A congressional hearing on U.S. EPA regulations wentsour after a subcommittee member called the agency's regulatory actions "un-American"and another questioned an EPA official's credentials. Thetumult began with comments from Rep. Bill Johnson, R-Ohio, who asked JanetMcCabe, the EPA's acting assistant administrator for the office of air andradiation, repeatedly if the EPA had fulfilled its duties under the Clean AirAct to study the wider economic impacts of regulations. Johnson asked McCabeseveral times if her agency intended to enlist the Clean Air ScientificAdvisory Committee, which provides independent advice to the EPA administrator,to do so.
Inkeeping with a law passed by Congress in 2015, FERC issued Order 826, aninterim final rule amending the agency's regulations governing the maximumcivil monetary penalties it can assess for violations of statutes, rules andorders within its jurisdiction. Most significantly, FERC raised the caps on theamounts it can fine entities for certain violations of the Federal Power Act,the Natural Gas Act and the Natural Gas Policy Act of 1978 to $1,193,970 perviolation per day.
A U.S. appeals court upheld a FERC order that removedutilities' right of first refusal to build new transmission facilities in theirservice territories, saying the order was "legally valid" and couldimprove competition in wholesale power markets.
The same FERC administrative law judge who just sixmonths ago said the base return on equity for transmission-owning members ofthe Midcontinent IndependentSystem Operator Inc. should be lowered from 12.38% to 10.32% hasnow recommended that it be dropped even further, to 9.7%. JudgeDavid Coffman found that the base ROE for all MISO transmission owners shouldbe set halfway between the midpoint and the top of a zone of reasonablenessranging from 6.76% to 10.68% that was determined based on a discounted caseflow, or DCF, analysis of a proxy group of similarly situated utilities.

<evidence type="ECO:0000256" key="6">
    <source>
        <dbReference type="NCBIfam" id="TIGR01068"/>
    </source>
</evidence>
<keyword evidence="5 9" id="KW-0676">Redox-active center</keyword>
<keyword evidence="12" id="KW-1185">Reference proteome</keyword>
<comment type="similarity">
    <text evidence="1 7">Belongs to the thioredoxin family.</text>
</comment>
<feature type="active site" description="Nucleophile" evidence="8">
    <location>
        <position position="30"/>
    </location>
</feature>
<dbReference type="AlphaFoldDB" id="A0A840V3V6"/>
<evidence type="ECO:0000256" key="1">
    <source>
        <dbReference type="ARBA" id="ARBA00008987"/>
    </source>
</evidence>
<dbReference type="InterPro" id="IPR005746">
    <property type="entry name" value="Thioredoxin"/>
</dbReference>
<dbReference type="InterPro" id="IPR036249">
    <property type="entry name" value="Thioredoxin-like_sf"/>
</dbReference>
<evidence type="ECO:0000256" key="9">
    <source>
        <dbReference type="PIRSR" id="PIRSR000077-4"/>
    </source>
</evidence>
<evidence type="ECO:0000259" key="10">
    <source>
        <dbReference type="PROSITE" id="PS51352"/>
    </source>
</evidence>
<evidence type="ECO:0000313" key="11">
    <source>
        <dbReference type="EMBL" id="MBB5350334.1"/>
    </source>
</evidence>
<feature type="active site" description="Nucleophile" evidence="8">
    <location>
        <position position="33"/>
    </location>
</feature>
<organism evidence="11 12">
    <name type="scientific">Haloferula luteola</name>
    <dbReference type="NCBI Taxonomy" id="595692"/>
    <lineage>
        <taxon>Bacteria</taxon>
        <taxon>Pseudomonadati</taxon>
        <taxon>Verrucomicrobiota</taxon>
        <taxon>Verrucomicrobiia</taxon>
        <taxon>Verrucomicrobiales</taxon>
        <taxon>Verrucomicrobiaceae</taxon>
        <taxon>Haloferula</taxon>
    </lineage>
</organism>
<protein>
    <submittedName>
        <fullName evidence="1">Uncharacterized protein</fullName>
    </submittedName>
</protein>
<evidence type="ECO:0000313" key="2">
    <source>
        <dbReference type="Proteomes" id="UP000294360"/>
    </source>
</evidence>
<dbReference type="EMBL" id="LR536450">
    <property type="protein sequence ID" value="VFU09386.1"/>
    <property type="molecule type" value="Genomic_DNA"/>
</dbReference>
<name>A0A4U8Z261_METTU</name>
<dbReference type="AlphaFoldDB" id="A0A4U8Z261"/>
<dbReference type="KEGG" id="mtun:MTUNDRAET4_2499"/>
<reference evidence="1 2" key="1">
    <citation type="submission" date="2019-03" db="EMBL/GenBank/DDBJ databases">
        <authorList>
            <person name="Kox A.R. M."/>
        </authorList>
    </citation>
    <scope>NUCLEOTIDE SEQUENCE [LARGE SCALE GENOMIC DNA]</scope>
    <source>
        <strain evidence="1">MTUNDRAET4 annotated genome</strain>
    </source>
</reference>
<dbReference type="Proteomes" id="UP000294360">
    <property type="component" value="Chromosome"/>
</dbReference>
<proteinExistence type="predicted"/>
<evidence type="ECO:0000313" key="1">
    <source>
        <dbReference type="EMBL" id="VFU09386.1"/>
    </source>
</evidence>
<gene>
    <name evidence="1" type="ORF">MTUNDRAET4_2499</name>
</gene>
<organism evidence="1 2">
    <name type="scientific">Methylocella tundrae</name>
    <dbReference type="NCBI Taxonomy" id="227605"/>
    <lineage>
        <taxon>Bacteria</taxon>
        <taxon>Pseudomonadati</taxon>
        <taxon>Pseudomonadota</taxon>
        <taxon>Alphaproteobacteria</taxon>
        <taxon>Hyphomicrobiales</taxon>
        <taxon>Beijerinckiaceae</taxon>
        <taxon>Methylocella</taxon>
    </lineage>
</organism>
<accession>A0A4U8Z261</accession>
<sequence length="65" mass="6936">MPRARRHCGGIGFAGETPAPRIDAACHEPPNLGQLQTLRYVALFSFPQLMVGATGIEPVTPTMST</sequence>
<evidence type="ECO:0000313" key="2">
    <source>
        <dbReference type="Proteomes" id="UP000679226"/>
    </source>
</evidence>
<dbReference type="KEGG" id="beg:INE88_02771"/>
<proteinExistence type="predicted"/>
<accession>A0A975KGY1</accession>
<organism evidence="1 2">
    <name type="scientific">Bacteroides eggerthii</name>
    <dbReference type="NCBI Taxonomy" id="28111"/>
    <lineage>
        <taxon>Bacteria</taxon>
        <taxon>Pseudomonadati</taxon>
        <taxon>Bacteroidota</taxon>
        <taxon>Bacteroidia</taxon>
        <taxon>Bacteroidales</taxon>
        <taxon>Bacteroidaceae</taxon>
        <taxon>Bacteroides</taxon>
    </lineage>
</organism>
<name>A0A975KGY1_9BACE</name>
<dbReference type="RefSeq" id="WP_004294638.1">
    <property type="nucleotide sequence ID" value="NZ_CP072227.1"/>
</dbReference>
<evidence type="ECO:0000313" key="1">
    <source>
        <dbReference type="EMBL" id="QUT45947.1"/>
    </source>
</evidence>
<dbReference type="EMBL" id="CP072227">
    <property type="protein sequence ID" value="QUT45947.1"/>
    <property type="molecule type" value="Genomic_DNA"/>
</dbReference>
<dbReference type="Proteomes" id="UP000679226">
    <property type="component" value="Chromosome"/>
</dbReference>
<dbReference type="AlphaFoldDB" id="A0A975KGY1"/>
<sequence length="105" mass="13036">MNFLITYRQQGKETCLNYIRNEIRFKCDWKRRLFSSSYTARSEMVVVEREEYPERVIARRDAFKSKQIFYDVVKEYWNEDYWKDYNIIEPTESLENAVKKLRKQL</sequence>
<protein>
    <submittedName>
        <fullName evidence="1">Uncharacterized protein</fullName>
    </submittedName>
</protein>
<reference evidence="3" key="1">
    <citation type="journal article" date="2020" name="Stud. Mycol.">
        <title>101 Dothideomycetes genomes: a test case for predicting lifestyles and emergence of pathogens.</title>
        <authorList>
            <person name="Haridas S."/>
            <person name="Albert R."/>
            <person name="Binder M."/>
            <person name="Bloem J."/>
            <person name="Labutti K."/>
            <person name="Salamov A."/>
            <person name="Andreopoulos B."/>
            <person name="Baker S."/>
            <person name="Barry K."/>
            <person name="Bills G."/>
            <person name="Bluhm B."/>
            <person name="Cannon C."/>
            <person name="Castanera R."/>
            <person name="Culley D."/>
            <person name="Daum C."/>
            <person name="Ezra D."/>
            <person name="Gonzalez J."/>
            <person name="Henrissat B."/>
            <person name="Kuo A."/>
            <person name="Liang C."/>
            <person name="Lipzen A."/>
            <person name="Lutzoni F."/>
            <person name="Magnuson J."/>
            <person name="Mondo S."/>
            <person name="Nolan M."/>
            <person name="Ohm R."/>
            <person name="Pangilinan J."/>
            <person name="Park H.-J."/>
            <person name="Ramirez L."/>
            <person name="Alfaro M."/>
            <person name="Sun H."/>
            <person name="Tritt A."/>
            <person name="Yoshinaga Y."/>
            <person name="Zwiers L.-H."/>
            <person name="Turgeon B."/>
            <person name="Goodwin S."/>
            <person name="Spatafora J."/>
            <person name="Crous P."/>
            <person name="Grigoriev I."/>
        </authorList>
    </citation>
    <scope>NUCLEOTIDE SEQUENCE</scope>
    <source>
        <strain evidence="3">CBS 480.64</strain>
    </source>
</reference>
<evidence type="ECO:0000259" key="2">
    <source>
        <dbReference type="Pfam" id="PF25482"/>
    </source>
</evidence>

The EPA announced that parts of Illinois, Maryland andMichigan were out of attainment with the 2010 National Ambient Air QualityStandards for SO2. The agency had originally proposed 12 areas for non-attainmentdesignations in February but ultimately trimmed the list down in finalizing thedesignations. Power plants subject to NAAQS for SO2 are those that exceed anemission of 16,000 tons of the pollutant in 2012, or 2,600 tons with an averageemissions rate of at least 0.45 lbs of SO2/MMBtu, according to the EPA.
Fears of New York's growing dependency on natural gasfor power generation and the need to replace and significantly expand electrictransmission lines across the state topped the issues in the 's "Power Trends2016: The Changing Energy Landscape" report. Incontrast to the 2014 report's forecast of a 0.16% annual growth in electricityusage, the 2016 report projected overall electricity usage to decline at anannual rate of -0.16% from 2016 through 2026.
FERC spent the second day of its recent two-daytechnical conference gathering stakeholder input on whether its Order 1000processes concerning rates and interregional coordination need reforming toease competitive transmission development. Among other things, the commissionheard participants' views on whether new transmission projects that areselected by grid operators should be able to receive transmission incentivesand how any such incentives should interact with cost containment measures thatserve to limit risks to customers.
The Massachusetts Senate unanimously passedlegislation that would require utilities within the state to procure 2,000 MWof offshore wind by 2030 and nearly 12.5 million MWh of a mix of hydropower andnew Class I renewables by 2019. Gov. Charlie Baker, who wants toimport Canadian hydropower via Hydro-Québecas a means to cut regional greenhouse gas emissions, support Massachusetts'climate goals, and ease ISO NewEngland Inc.'s dependency on natural gas, is expected to sign thefinal bill.
FERC has accepted a series of changes proposed by theCalifornia ISO toboost functionality and address issues that cropped up during the first year ofits energy imbalance market.
Four areas across Illinois, Maryland and Michigan areout of attainment with the U.S. EPA's 2010 National Ambient Air QualityStandard for sulfur dioxide, according to the agency's latest round of finaldesignations for the rule. Those states will have 18 monthsfrom the effective date of the designations to submit to the EPA state implementationplans for meeting the standard. The 2010 rule established a one-hour primarySO2 standard of 75 parts per billion.